Arlington County has not ruled out the possibility of a permanent roundabout on Military Road despite the confusion a temporary version has caused for the past year.
In October 2021, where there used to be a stop sign for traffic on northbound Military Road, the county added paint lines, bollards and raised temporary curbs, and partially demolished a median. The work was aimed at improving safety where Military Road intersects with Nelly Custis Drive.
While preliminary data from the county found the roundabout did lower speeds, 53% of drivers, 27% of pedestrians and 26% of cyclists said they felt “less safe” or “much less safe” using the new traffic pattern, per a summary of feedback collected this summer.
“The majority of all respondents reported feeling less safe while using the pilot intersection, but the margins were very narrow for those who walked or biked through the intersection,” the report says. “Those who reported feeling less safe highlighted concerns with operational confusion, the size of the pilot roundabout and the perceived lack of sufficient space for a well-designed roundabout in the future condition.”
Drivers said they were confused about proper procedure in the intersection, while cyclists said drivers exhibited inconsistent behavior and would revert to habits they had when the intersection had a stop sign, per the report. Additionally, several users said the temporary materials caused visual challenges that contributed to the confusion.
About 31% of drivers, 26% of pedestrians and 18% of cyclists said they felt “safer” or “much safer” with the traffic circle, the summary says.
Road users in this camp were also concerned about confusion, but “reported better yield rates by vehicles to pedestrians, slower vehicle speeds, and easier operations for traffic flow and left turns from Military to Military,” the report said.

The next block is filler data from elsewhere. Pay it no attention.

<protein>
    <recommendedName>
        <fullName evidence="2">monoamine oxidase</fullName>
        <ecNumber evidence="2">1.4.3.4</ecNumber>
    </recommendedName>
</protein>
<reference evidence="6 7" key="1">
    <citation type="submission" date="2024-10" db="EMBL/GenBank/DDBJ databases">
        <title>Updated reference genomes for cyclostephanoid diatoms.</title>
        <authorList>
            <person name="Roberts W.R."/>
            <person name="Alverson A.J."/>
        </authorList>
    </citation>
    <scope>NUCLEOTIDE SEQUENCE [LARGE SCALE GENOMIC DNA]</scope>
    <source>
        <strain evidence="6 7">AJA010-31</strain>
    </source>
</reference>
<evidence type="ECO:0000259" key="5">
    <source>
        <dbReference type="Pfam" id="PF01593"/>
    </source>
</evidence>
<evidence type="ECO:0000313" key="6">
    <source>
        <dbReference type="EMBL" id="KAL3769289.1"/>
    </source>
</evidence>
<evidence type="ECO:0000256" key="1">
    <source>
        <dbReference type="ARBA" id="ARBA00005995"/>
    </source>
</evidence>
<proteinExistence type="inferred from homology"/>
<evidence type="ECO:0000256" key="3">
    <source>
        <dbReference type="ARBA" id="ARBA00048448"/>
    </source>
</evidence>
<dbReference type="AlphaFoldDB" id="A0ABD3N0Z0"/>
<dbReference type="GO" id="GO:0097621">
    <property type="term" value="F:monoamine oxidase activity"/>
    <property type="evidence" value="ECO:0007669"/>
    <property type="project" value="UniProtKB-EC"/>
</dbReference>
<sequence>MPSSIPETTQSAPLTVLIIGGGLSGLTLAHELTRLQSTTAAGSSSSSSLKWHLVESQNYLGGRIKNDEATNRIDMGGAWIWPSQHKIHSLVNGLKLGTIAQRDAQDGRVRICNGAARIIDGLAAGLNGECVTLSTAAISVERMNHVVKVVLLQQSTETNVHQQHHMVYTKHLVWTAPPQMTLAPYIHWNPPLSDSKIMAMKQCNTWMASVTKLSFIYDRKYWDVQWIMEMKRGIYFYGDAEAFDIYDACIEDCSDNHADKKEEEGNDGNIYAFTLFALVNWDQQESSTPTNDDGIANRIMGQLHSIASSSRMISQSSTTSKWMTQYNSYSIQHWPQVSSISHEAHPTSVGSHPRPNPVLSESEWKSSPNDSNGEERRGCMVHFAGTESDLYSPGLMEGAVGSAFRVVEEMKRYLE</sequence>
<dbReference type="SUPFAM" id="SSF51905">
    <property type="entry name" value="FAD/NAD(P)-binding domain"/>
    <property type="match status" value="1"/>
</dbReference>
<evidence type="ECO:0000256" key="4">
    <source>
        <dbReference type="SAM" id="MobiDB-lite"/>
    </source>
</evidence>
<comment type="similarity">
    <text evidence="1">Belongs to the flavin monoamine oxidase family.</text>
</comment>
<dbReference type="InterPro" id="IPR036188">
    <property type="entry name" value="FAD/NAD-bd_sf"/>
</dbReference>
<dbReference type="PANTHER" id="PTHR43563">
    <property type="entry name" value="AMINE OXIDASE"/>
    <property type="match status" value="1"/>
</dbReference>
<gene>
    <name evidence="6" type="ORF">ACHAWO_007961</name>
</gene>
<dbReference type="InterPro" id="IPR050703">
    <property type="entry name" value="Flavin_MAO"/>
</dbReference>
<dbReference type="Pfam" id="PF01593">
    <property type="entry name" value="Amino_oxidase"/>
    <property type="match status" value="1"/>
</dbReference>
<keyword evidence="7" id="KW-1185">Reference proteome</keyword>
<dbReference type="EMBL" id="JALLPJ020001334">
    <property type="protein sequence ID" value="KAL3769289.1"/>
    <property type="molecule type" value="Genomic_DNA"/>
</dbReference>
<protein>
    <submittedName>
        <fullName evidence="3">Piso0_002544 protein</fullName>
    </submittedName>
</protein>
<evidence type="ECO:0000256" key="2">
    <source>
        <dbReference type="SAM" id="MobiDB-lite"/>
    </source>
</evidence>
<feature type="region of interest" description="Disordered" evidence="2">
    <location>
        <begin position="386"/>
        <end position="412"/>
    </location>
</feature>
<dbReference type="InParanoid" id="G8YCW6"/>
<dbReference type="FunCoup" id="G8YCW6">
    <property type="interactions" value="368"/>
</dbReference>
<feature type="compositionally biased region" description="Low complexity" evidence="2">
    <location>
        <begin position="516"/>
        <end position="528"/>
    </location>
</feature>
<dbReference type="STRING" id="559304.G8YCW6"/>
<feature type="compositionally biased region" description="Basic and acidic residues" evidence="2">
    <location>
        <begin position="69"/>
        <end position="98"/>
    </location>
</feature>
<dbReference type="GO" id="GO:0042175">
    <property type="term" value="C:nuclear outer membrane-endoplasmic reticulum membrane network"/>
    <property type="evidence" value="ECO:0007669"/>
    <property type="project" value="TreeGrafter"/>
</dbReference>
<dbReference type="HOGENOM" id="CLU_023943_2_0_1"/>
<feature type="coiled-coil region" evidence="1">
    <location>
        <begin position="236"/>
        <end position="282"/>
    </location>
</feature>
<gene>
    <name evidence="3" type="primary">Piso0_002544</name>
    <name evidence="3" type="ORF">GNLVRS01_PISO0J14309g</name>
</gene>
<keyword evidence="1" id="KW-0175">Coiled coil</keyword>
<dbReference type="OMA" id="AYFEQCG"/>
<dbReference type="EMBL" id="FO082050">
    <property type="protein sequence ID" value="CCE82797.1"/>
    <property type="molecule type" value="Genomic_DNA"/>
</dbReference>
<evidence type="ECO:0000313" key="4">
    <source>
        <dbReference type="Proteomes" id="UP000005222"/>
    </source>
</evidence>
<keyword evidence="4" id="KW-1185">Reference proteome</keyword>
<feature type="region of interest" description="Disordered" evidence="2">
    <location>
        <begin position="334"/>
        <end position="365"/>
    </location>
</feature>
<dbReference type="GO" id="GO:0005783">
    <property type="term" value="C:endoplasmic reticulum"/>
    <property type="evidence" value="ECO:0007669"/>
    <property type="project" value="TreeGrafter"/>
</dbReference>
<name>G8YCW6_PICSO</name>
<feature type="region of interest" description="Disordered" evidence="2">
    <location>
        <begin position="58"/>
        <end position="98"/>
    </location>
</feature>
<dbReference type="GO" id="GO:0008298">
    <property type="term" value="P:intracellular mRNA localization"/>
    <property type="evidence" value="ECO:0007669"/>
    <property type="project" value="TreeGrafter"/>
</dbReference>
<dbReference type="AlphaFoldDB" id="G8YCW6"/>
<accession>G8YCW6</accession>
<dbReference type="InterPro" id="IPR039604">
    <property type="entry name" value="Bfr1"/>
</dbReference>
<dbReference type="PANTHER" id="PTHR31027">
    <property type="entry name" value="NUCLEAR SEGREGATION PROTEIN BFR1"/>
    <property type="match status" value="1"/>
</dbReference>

For now, it seems the roundabout is still in play as a permanent change.
The report says that the project can “take the form of either a signalized intersection or a roundabout” and that a majority of issues locals raised “can be addressed through design in a capital project, where the intersection design will not be limited by existing curb lines.”
Meanwhile, the Old Glebe Civic Association, which previously called the changes “unwanted” and says it has opposed the potential project for four years, says it has sources claiming the roundabout is all but a done deal.
“Two County staff members recently stated that the County will be building a permanent roundabout, which will take about 12 to 15 months, independent of the public feedback,” writes Peter Jaffe in the October edition of OGCA’s newsletter. “They said that the permanent roundabout will be larger than the temporary one and that the increased size will help address confusion by drivers about who is in the roundabout and who has the right of way.”
The report notes that recently, signs in the middle of the roundabout “have been knocked down and later repaired at least twice, suggesting that incidents have occurred at the roundabout.” The Old Glebe neighborhood is about 2 miles west of the roundabout, but Military Road is a popular commuter route for those heading east.
In response to OGCA’s letter, Dept. of Environmental Services spokeswoman Claudia Pors tells ARLnow there is no official recommendation yet.
“The County has not shared any recommendation or decision for the Military Road and Nelly Custis Roundabout Pilot Project at this time,” she said.
As for the signage, she said the team at DES is aware of the issue.
“Throughout the pilot’s duration, signage has been knocked over,” she said. “Staff has repaired or replaced these signs as soon as possible. We do not have information on the exact causes of these incidents or how many times they occurred.”